Their best album.
While Tin Drum really emphasized this point, Gentlemen Take Polaroids is when Japan finally stopped their shameless bandwagon hoping and made their first album that sounded like no one else’s. Of course, no one knew it because by that point, Japan had been written off as a leftover eyelash from the Eno-Bowie-Roxy Music glam rock conglomerate; it didn’t help that Bowie spend the greater part of a song that same year criticizing bands like Japan that followed in his wake just a month earlier (“Teenage Wildlife”). Except, you know, none of those artists could put out something as good as Gentlemen Take Polaroids in 1980. And yes, I’d be a fool to deny the similarities between the vocal styles of David Sylvian and Bryan Ferry, except Bryan Ferry has always been more concerned with decadence than he’s been with romance –Avalon, Roxy Music’s own entry in new romantic to come was more made for make outs than it was make ups – and he could never as convincingly sing something like “Could I ever explain this feeling of love / It just lingers on” as Sylvian does on “Nightporter.” New romantic, it’s called. Get it? “Gentlemen take polaroids / They fall in love.”
It’s not perfect, though. They simply don’t have enough ideas to carry out an entire album, so the band does the logical thing and stretches the songs that they do have to force Gentlemen Take Polaroids into an acceptable length. In a lot of these songs, the band will give you something to work with, often a propulsive rhythm, and just leave you there listening to it until they reach the inevitable conclusion. For example, they don’t have the balls to remake one of the ambient tracks off the second side of Low or”Heroes” outright as they try to on instrumental “Burning Bridges,” so they add a formless intro (that lasts 90 seconds) that’s an icy synth tasked to produce atmosphere and sounds only like an icy synth in the process, later replaced by the sounds of helicopters flying overhead in a cheap way to induce a sense of urgency (Brian Eno did the same trick on “The Bob (Medley)” on Roxy Music’s debut, except he eventually learned how to produce the same results without relying on such an aesthetic), and Sylvian tacks on an explicable verse at the end of the track, nary a melody in sight. Still though, in its defense, the melody in the main bulk of the track rivals those used in ”Heroes” and the delicate saxophone bests the use of the same instrument on David Bowie’s “Subterraneans.”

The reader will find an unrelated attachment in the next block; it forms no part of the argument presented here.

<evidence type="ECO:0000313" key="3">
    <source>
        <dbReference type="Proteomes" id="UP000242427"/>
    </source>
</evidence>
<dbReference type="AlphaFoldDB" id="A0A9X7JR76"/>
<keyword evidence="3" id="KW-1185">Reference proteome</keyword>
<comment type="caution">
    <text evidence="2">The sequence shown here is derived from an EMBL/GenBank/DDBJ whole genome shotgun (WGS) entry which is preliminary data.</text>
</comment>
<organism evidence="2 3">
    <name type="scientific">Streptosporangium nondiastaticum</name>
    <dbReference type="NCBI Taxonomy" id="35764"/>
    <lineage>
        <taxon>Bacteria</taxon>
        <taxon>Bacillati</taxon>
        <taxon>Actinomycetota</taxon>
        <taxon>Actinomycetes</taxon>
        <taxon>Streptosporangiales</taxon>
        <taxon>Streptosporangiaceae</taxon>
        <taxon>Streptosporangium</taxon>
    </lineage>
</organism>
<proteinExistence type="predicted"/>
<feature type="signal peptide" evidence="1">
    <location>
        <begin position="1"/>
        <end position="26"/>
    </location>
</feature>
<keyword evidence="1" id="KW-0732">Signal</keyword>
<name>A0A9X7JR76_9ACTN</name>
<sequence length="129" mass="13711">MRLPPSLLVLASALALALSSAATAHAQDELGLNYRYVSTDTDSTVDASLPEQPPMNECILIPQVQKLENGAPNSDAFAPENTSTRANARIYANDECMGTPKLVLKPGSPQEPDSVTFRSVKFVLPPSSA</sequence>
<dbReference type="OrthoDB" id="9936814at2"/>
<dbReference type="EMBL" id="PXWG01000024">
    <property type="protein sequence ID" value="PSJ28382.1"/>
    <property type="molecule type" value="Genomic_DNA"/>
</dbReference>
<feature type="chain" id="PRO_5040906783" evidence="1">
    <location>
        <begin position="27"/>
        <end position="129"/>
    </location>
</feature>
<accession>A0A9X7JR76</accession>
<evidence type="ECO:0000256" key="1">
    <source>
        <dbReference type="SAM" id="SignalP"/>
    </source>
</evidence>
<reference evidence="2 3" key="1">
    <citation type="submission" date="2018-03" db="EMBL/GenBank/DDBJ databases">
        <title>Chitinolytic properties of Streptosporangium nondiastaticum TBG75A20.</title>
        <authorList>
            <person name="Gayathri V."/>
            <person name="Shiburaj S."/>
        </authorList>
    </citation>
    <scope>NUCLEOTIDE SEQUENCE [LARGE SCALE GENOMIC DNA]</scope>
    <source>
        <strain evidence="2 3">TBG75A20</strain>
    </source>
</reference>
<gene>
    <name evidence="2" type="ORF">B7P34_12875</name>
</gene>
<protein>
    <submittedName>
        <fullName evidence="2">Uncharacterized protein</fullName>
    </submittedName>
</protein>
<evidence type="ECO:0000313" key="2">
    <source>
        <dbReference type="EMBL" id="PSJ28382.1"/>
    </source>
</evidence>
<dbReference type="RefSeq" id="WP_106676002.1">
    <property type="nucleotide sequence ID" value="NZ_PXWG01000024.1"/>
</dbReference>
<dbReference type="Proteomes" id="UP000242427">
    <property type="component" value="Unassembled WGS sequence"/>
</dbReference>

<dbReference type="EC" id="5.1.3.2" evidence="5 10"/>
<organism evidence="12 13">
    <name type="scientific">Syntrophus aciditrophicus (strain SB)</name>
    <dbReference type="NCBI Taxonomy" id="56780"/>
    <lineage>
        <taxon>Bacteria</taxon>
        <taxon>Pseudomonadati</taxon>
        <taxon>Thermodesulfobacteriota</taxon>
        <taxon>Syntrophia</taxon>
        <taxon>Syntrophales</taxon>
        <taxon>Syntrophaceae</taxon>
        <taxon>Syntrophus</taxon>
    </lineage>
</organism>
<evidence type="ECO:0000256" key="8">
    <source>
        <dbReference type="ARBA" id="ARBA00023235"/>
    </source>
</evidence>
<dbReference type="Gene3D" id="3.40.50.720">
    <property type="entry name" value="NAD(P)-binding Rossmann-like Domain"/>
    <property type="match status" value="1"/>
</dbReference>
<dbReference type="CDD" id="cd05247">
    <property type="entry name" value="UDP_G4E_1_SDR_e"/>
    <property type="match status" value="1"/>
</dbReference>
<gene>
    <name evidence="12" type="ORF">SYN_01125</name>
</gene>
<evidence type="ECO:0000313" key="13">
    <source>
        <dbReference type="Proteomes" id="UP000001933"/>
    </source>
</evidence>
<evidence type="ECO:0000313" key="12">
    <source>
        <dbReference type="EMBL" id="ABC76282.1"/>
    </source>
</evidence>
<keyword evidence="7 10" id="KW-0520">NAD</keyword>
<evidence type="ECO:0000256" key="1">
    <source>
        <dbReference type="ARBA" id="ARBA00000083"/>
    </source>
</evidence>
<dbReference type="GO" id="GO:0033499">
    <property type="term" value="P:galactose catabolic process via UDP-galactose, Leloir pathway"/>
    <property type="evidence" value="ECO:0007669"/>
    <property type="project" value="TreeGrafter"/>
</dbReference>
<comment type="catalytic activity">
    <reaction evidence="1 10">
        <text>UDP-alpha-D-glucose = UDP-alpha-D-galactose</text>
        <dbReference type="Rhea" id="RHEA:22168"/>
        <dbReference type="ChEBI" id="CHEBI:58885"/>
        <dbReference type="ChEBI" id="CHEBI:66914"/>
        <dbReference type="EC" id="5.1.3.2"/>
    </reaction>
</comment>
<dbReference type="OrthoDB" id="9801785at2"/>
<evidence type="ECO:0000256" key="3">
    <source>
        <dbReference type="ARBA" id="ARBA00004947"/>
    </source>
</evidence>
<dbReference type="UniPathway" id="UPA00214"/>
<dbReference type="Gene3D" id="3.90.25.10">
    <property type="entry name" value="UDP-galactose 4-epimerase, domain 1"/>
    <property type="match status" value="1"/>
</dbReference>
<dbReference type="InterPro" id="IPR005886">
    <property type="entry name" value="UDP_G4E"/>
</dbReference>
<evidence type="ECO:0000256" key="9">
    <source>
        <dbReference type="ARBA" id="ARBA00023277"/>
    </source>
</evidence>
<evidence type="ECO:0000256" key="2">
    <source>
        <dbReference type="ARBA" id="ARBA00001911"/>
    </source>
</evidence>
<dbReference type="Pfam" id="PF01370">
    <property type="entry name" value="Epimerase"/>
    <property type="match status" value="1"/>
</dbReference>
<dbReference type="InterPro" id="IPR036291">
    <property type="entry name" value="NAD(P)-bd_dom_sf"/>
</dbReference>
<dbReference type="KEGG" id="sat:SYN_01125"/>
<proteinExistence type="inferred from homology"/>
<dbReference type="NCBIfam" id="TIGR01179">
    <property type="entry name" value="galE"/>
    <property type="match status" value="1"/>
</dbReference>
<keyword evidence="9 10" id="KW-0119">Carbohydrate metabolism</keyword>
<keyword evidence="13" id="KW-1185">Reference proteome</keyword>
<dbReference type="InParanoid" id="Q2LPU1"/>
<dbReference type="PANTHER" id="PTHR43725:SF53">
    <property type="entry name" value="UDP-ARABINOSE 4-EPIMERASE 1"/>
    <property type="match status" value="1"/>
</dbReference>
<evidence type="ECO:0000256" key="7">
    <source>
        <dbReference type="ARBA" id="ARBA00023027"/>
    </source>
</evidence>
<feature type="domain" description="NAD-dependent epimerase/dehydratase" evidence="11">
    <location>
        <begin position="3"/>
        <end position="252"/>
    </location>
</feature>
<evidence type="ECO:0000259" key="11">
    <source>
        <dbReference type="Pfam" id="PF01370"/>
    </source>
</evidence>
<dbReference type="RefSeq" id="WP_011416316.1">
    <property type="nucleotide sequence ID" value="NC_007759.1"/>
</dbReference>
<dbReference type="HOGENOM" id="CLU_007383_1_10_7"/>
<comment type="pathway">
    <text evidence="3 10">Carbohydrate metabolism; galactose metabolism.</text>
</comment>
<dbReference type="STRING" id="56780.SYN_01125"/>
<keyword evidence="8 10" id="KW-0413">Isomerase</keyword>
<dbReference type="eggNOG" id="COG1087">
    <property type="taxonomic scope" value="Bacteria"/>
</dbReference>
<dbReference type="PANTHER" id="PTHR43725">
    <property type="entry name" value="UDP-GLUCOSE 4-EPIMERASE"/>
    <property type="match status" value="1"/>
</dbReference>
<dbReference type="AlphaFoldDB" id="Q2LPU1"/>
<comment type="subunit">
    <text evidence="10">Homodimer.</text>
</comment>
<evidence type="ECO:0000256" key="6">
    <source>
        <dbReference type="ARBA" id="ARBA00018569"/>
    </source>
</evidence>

Elsewhere, “Gentlemen Take Polaroids”’s outro – despite how easily digestible those oscillations might be – goes on for too long (it’s practically a third of the track). That being said, the rest of the track is Japan at their best and poppiest; the bass notes (“Take in the country…”) that signal the chorus were a great decision, as was the wobbly tones underneath the actual chorus. And in addition to imitating his croon, Sylvian also got Ferry’s control down pat, emphasizing certain words perfectly, ie. the second instance of “They fall in love” in each chorus lingering in the air so triumphantly. Similarly, despite the fact that Mike Karn’s bass work on the following “Swing” are definitely commendable, he’s little hope of retaining interest for the entire 6-and-a-half minutes. “My New Career” might be the shortest track on the album, but it’s far from being a right off: dig the way the bass lines trade off with synths, dig the saxophone solos – both of them. Elsewhere, check out how the saxophone fluidly metamorphizes into a gorgeous female backing vocal in “Methods of Dance” (the first instance at the 1:34 mark). Closer “Taking Islands in Africa,” with help from Yellow Magic Orchestra’s Ryuichi Sakamoto looks to African rhythms for a foundation, but only that (they’re not really noticeable until the 3:36 mark, and then you realize they’ve been there all along, just buried underneath the synths). The best song, though, is “Nightporter,” where they really go to town with the term “new romantic” by incorporating elements from old romantics (Erik Satie). Every maneuver – the rests, the scales – seem to be calculated to help push the song towards its full on orchestral climax, complete with Sylvian’s wordless harmonies. Every lyric matters; sometimes corporeal (“Our clothes, they are wet / We shy from the rain”), sometimes abstract (“Longing to touch all the places we know we can hide / The width of a room that can hold so much pleasure inside”), because Sylvian knows love can be both at the same time. Their best song.
The sort of record to put on when it’s nighttime, regardless of whether you’re by yourself or others. Or maybe the type to put on when it’s daytime and you want it to be nighttime.